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Do you have IBS? Symptoms, Treatment and Medication for Irritable Bowel Syndrome

An image of Bowel covered of net of iron spikes

Irritable Bowel Syndrome (IBS) is a chronic medical condition that affects the large intestine, leading to uncomfortable abdominal pain and bloating, among other symptoms. The International Foundation for Gastrointestinal Disorders (IFFGD) states that between 25 and 45 million people in the United States are affected by irritable bowel syndrome (IBS).  Often treated with prescription Zaxine, IBS can often be well managed.

What are the Symptoms of IBS?

  • Abdominal pain or cramping that is usually relieved or partially relieved following a bowel movement Diarrhea or constipation – sometimes alternating bouts of each Mucus in the stool
  • Excess gas and bloating 
  • Weight loss
  • Nausea and/or recurrent vomiting
  • Fatigue and difficulty sleeping

How is IBS diagnosed?

Anyone suffering from bowel discomfort should seek medical attention.   In order to make a clear diagnosis of IBS your doctor will first run tests to rule out any other possible medical conditions. After other medical conditions have been ruled out, your doctor will use one of three diagnostic criteria to further diagnose IBS:

Manning Criteria:  This criteria focuses on the changes in stool consistency, mucus in the stool, pain relief experienced by passing stools and having incomplete bowel movements.

Rome Criteria: This criteria focuses on the pain a patient experiences, including pain and discomfort related to defecation, as well as abdominal pain and discomfort which may have been ongoing for at least one day per week in the last 3 months.  It also looks at how regular defecation frequency and stool consistency have  changed.

The Type of IBS:   There are three types of IBS – constipation-predominant, diarrhea-predominant and mixed.

Your doctor may also order imaging tests such as x-rays, CT scans, and/or a colonoscopy to rule out other causes of your abdominal pain.

How does prescription Zaxine treat Irritable Bowel Syndrome?

Zaxine is the Canadian equivalent of Xifaxan.  Both contain the active ingredient rifaximin.

One of the most popular prescription medications for IBS is Xifaxan®.  Manufactured by Salix, this strong antibiotic is used to fight intestinal bacterial infections.  Unlike other antibiotics, it is not absorbed into the blood stream, so the active ingredient, rifaximin, only treats the infection in the intestinal tract, not other parts of the body.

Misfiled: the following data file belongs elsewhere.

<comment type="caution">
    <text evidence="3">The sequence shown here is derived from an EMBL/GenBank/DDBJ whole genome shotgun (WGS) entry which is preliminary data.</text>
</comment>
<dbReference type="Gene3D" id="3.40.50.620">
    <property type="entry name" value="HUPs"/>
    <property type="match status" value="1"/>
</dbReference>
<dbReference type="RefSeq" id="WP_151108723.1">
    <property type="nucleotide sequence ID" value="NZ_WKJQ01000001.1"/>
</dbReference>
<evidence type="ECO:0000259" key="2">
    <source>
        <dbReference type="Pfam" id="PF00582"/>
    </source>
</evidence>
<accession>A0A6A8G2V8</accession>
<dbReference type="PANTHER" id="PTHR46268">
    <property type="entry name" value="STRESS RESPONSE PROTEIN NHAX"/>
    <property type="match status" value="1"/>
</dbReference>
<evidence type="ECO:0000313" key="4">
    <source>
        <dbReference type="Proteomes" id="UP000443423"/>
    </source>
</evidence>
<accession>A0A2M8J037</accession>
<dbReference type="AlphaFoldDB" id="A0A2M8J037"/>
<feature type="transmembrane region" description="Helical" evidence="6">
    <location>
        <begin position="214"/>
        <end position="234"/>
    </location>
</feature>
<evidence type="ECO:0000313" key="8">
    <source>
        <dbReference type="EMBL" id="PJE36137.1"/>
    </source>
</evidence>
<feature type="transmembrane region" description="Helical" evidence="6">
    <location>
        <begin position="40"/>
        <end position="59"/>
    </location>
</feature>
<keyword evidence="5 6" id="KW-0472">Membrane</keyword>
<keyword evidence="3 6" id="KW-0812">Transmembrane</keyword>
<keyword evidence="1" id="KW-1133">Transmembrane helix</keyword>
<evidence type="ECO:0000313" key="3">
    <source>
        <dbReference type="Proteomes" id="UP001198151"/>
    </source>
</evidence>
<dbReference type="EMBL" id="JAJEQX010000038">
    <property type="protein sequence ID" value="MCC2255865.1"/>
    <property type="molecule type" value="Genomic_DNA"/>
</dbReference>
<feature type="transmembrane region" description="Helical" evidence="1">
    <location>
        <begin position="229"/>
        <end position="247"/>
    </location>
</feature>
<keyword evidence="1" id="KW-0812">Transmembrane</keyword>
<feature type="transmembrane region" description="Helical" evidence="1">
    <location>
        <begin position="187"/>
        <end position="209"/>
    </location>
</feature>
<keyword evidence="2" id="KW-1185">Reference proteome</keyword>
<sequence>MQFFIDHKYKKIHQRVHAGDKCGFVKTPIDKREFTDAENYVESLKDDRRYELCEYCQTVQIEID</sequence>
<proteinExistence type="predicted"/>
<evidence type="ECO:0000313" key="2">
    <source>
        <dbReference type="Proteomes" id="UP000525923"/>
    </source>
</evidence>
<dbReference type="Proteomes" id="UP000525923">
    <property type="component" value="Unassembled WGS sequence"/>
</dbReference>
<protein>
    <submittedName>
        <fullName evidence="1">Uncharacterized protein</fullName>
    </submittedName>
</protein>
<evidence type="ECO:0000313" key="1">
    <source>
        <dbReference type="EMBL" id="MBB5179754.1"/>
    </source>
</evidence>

Zaxine is available in 550 mg tablets.

Zaxine is also a known treatment for travelers who have eaten food contaminated with E. coli bacteria.  Known as “travelers’ diarrhea”, this condition presents symptoms such as nausea, stomach pain, bowel pain, and fever. 

Zaxine is a prescription medication for irritable bowel syndrome.

  • Zaxine can be taken with or without food, and must be taken as prescribed by your doctor. 
  • It is important not to take Zaxine in smaller or larger amounts than prescribed or to stop taking it without speaking to your doctor. 
  • Do not skip doses.
  • If your symptoms do not improve within 24-48 hours, speak to your doctor or pharmacist.
  • Store Zaxine at room temperature and away from heat and moisture.Do not share this medication with anyone, regardless of his or her  symptoms. Tell your doctor about other prescription medications you are taking to ensure Zaxine is safe to take, including heart or blood pressure medications, antifungal medications and other antibiotics, as well as any non-prescription medications,  or supplements.

Managing IBS with lifestyle changes

While prescription Zaxine for irritable bowel syndrome offers relief, there may be some changes that can be made in day to day living to help ease symptoms for some patients:

  • Eat smaller meals
  • Avoid stress
  • Avoid caffeine
  • Add more fiber to your daily diet
  • Drink more water
  • Reduce or limit dairy intake

With the help of prescription Zaxine and a few lifestyle changes, there is always hope for better management and comfort.

This article contains medical information provided to help you better understand this particular medical condition or process, and may contain information about medication often used as part of a treatment plan prescribed by a doctor.  It is not intended to be used as either a diagnosis or recommendation for treatment of your particular medical situation.  If you are unwell, concerned about your physical or mental state, or are experiencing symptoms you should speak with your doctor or primary health care provider. If you are in medical distress please contact emergency services (such as 911). 

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